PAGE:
He screwed up big-time leaning into this attack again. 1st, Governor Romney claims that the Benghazi attack marks the 1st time our Foreign Service personnel were attacked since the Iranian Revolution and Hostage Crisis of 1979. He has completely forgotten the 223 killed (including 2 CIA operatives) and 4,000 wounded in the massive bombing attacks on our embassies in Kenya and Tanzania in 1998. Wow, this guy wants to cast himself as an authority on national security and foreign policy, and he has completely forgotten about those simultaneous incidents. That isn’t very confidence-inspiring.
In his response, President Obama accuses the Governor of making political hay on a tragedy. He also asserts that he referred to the deadly attack on our consulate in Benghazi as an “act of terror” the day after the incident; Governor Romney says he has the President on the record and insists that the President didn’t call the attack in Benghazi an “act of terror” until 14 days after the fact–and the moderator corrects him. Ooops.
10:08 pm: Governor Romney just had a very ungainly outburst in defense of his investments. It may be the President has ribbed him unfairly for investing money in China, but his response was to curtly and repeatedly ask the President if he has read his own personal investment reports. Both candidates have been on-edge in this debate, but to an extent that I may not have seen before, Governor Romney has lost his cool here.
10:03 pm: President Obama insists that he tried to promote comprehensive immigration reform. He notes his support for the DREAM Act, which was a good but partial reform.
For me, the best proposal we have heard for immigration was President George W. Bush’s proposed immigration reform of 2007. He had proposed letting undocumented immigrants apply publicly for temporary legal status and to begin, contingent upon working in 2-year periods, to apply for citizenship. Since that failed, only half-measure reforms have been possible.
9:59 pm: We are 2/3 of the way through the debate, and a Hispanic woman just asked Governor Romney what he will do to reform our immigration system. 1st, Governor Romney spoke positively of our legal immigration system (as almost all Republicans to the left of Michele Bachmann are wont to do), and even advocated giving Green Cards to international graduates of American universities to give them a chance to remain in the United States. He did double-down on “shutting off the magnet” in enforcing immigration laws and punishing businesses that hire immigrants without papers. He seemed open to the DREAM Act; it isn’t clear why he makes this 1 allowance, and the President subsequently notes that Governor Romney publicly spoke-out against the DREAM Act previously.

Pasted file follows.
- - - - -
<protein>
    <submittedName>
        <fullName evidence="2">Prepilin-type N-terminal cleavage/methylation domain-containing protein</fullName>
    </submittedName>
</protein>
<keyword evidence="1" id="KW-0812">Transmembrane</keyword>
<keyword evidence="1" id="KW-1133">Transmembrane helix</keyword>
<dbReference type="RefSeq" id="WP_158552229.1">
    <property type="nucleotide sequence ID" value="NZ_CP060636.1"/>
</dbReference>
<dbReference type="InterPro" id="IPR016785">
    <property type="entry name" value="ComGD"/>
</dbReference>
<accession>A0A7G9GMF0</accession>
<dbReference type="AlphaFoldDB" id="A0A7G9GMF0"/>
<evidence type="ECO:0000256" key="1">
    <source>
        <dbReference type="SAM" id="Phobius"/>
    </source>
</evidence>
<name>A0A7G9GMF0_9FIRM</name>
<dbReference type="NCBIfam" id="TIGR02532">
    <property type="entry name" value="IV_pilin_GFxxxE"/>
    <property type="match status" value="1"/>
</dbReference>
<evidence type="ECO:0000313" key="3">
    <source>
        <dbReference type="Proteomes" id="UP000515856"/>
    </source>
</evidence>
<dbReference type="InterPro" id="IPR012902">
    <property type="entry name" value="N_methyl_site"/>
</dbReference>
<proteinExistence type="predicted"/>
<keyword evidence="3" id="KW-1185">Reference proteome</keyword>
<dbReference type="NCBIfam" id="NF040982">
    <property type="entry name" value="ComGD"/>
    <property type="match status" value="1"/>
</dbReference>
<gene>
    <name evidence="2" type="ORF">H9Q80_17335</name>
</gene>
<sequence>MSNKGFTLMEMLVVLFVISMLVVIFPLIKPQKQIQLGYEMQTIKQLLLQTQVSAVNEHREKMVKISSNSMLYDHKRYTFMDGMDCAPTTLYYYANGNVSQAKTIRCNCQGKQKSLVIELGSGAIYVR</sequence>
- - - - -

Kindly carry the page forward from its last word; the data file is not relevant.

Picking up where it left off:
9:56 pm: Governor Romney notes that “The economy is growing slower this year than it grew last year, and it grew more-slowly last year than the year before.” Hmmm…Well, it’s true that 2010 was our recent best year for economic growth; the Governor’s complaint implies that it was a mistake to elect the Republicans to Congress and the State houses in such massive numbers late 2010.
9:50 pm: Governor Romney is asked how he would differ from George W. Bush. Nothing he has to say is quite as pithy as when President Obama notes that George W. Bush didn’t want all undocumented immigrants to “self-deport,” or promise to eliminate Planned Parenthood. He says that Governor Romney has promised to be different from George W. Bush on economic policy, but that he has made more promises to be different (as in, more-regressive) on social policy.